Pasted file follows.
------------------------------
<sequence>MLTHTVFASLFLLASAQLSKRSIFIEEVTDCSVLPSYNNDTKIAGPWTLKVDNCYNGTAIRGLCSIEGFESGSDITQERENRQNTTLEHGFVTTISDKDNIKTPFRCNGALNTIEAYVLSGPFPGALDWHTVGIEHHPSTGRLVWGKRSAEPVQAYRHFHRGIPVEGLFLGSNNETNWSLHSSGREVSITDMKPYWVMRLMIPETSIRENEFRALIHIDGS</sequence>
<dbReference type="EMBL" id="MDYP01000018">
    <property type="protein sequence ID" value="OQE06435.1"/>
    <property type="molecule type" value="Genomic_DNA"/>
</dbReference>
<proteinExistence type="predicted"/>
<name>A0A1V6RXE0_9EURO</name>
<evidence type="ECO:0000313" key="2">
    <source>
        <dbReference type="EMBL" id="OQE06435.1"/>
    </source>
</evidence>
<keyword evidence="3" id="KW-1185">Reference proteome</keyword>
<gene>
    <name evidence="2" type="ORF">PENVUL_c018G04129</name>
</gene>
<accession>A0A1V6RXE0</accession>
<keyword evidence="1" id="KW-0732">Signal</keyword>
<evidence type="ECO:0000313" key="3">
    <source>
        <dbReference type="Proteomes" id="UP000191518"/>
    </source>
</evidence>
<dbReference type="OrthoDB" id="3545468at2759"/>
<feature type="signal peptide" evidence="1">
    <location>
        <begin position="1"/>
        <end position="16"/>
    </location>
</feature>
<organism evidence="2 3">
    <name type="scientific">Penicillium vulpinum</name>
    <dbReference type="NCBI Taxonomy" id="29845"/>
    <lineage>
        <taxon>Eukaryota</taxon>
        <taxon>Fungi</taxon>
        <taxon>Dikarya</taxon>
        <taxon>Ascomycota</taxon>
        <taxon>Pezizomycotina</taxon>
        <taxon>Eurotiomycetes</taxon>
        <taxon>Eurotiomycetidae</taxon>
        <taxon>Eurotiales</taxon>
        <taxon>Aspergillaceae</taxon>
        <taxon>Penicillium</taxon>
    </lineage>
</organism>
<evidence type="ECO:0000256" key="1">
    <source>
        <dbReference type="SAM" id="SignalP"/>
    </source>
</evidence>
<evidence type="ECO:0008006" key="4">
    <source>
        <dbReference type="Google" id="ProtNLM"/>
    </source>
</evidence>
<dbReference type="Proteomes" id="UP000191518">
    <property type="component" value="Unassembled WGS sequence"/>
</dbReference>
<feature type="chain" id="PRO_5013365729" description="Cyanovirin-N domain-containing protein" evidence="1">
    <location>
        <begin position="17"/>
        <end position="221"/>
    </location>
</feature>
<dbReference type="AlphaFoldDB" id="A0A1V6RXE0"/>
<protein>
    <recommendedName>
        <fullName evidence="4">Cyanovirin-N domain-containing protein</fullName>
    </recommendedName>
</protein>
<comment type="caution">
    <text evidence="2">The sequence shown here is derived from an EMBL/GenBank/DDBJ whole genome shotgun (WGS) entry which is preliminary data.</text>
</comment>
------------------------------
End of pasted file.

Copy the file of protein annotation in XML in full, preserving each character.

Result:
<sequence>MLTHTVFASLFLLASAQLSKRSIFIEEVTDCSVLPSYNNDTKIAGPWTLKVDNCYNGTAIRGLCSIEGFESGSDITQERENRQNTTLEHGFVTTISDKDNIKTPFRCNGALNTIEAYVLSGPFPGALDWHTVGIEHHPSTGRLVWGKRSAEPVQAYRHFHRGIPVEGLFLGSNNETNWSLHSSGREVSITDMKPYWVMRLMIPETSIRENEFRALIHIDGS</sequence>
<dbReference type="EMBL" id="MDYP01000018">
    <property type="protein sequence ID" value="OQE06435.1"/>
    <property type="molecule type" value="Genomic_DNA"/>
</dbReference>
<proteinExistence type="predicted"/>
<name>A0A1V6RXE0_9EURO</name>
<evidence type="ECO:0000313" key="2">
    <source>
        <dbReference type="EMBL" id="OQE06435.1"/>
    </source>
</evidence>
<keyword evidence="3" id="KW-1185">Reference proteome</keyword>
<gene>
    <name evidence="2" type="ORF">PENVUL_c018G04129</name>
</gene>
<accession>A0A1V6RXE0</accession>
<keyword evidence="1" id="KW-0732">Signal</keyword>
<evidence type="ECO:0000313" key="3">
    <source>
        <dbReference type="Proteomes" id="UP000191518"/>
    </source>
</evidence>
<dbReference type="OrthoDB" id="3545468at2759"/>
<feature type="signal peptide" evidence="1">
    <location>
        <begin position="1"/>
        <end position="16"/>
    </location>
</feature>
<organism evidence="2 3">
    <name type="scientific">Penicillium vulpinum</name>
    <dbReference type="NCBI Taxonomy" id="29845"/>
    <lineage>
        <taxon>Eukaryota</taxon>
        <taxon>Fungi</taxon>
        <taxon>Dikarya</taxon>
        <taxon>Ascomycota</taxon>
        <taxon>Pezizomycotina</taxon>
        <taxon>Eurotiomycetes</taxon>
        <taxon>Eurotiomycetidae</taxon>
        <taxon>Eurotiales</taxon>
        <taxon>Aspergillaceae</taxon>
        <taxon>Penicillium</taxon>
    </lineage>
</organism>
<evidence type="ECO:0000256" key="1">
    <source>
        <dbReference type="SAM" id="SignalP"/>
    </source>
</evidence>
<evidence type="ECO:0008006" key="4">
    <source>
        <dbReference type="Google" id="ProtNLM"/>
    </source>
</evidence>
<dbReference type="Proteomes" id="UP000191518">
    <property type="component" value="Unassembled WGS sequence"/>
</dbReference>
<feature type="chain" id="PRO_5013365729" description="Cyanovirin-N domain-containing protein" evidence="1">
    <location>
        <begin position="17"/>
        <end position="221"/>
    </location>
</feature>
<dbReference type="AlphaFoldDB" id="A0A1V6RXE0"/>
<protein>
    <recommendedName>
        <fullName evidence="4">Cyanovirin-N domain-containing protein</fullName>
    </recommendedName>
</protein>
<comment type="caution">
    <text evidence="2">The sequence shown here is derived from an EMBL/GenBank/DDBJ whole genome shotgun (WGS) entry which is preliminary data.</text>
</comment>